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Sudan: repeal law on “indecent” clothing

    Thursday, November 21, 2013 - 16:40


    ‘(1) Whoever commits, in a public space, an act, or conducts himself in an indecent manner, or a manner contrary to public morality, or wears an indecent or immoral dress, which causes annoyance to public feelings, shall be punished, with whipping, not exceeding forty lashes, or with a fine, or with both (2) The act shall be contrary to public morals if it is regarded as such according to the standard of the person's religion or the custom of the country where the act takes place.’
    Article 152 of the 1991 Criminal Code of Sudan

    A woman in Sudan can be stopped by the police, sent before a judge, and sentenced to a public flogging of forty lashes for wearing pants or leaving her hair uncovered.

    Earlier this year Amira Osman Hamed, a computer engineer and women’s rights activist, drew international attention after she was charged with ‘indecent dress’ for refusing to wear a headscarf. In 2002 she was convicted for wearing pants. Sudanese journalist Lubna Hussein was arrested with 12 other women and jailed for a month in 2009 for wearing pants. In this video she talks about why she chose to wear pants, knowing what the consequence would be.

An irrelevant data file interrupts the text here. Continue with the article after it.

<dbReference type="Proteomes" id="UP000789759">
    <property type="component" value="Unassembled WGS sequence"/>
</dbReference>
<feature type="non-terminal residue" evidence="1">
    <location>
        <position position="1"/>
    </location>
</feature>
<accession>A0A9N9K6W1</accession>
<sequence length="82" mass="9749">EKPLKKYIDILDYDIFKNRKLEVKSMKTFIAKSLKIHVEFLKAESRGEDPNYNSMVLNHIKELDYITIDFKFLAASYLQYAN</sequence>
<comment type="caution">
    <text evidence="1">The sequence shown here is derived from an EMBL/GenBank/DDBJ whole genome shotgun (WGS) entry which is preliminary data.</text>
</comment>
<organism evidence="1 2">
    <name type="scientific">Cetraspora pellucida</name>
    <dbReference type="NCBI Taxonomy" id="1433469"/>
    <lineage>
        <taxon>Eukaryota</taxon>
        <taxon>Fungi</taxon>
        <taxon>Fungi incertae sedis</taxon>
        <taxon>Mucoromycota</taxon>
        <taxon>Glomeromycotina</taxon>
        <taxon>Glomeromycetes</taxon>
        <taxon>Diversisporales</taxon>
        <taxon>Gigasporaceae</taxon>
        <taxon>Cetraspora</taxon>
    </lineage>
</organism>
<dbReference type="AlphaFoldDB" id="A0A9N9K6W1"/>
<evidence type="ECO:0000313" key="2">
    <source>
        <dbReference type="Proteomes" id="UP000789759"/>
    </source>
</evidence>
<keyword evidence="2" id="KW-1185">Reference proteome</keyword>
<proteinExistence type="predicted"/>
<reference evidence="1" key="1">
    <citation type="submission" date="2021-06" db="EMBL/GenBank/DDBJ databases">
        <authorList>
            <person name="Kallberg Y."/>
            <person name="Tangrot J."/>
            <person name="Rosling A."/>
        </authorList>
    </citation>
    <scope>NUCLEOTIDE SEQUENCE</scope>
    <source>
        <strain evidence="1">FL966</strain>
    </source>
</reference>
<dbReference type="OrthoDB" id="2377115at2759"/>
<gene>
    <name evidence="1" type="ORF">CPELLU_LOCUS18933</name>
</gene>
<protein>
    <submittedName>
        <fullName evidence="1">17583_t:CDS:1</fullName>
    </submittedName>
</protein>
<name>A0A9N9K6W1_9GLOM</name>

Article 152 of the 1991 Criminal Code of Sudan, one of a number of laws and practices that make up Sudan’s ‘Public Order Regime,’ allows the police to arrest people for what they are wearing. This regime, which is designed to outlaw behaviour deemed as offensive or immoral, is enforced by Public Order Police and Public Order Courts.

    Thousands of people, mainly women and girls, are reportedly arrested every year in Khartoum, Sudan’s capital, for wearing what is arbitrarily deemed “indecent” clothing. The majority of those arrested remain silent, traumatized by their arrest and punishment or fearful of stigmatization if people knew of their arrest.

    Article 152 violates the right to freedom of expression, and allows the Public Order Police to harass or arbitrarily detain people based on nothing more than disapproval of someone's clothing. The punishment for indecent or immoral dress or behaviour in public includes up to 40 lashes, and/or a fine. Article 152 is applied disproportionately to women and girls, and is illustrative of a broader pattern of gender discrimination in Sudan. Amnesty International opposes flogging as it violates the absolute prohibition against torture and other cruel, inhuman or degrading treatment or punishment. As a party to the Convention against Torture and the International Covenant on Civil and Political Rights, Sudan is required to ban flogging as a punishment.

    Repealing Article 152 is a concrete step that can be taken to promote gender equality and show respect for freedom of expression in Sudan.


    Please write to the Minister of Justice and urge him to repeal Article 152 of the Criminal Code and drop the charges against all those who have been charged under this law. Further urge him to abolish flogging. Encourage him to do his utmost to promote the full realization of the human rights of women and girls.

    Write to:

    His Excellency Mohamed Bushara Dousa
    Minister of Justice
    PO Box 302
    Al Nil Avenue
    Khartoum, Sudan


    Salutation: Your Excellency

    Send copies to:

    His Excellency Omar Hassan Ahmed al-Bashir
    Office of the President
    People's Palace
    PO Box 281
    Khartoum, Sudan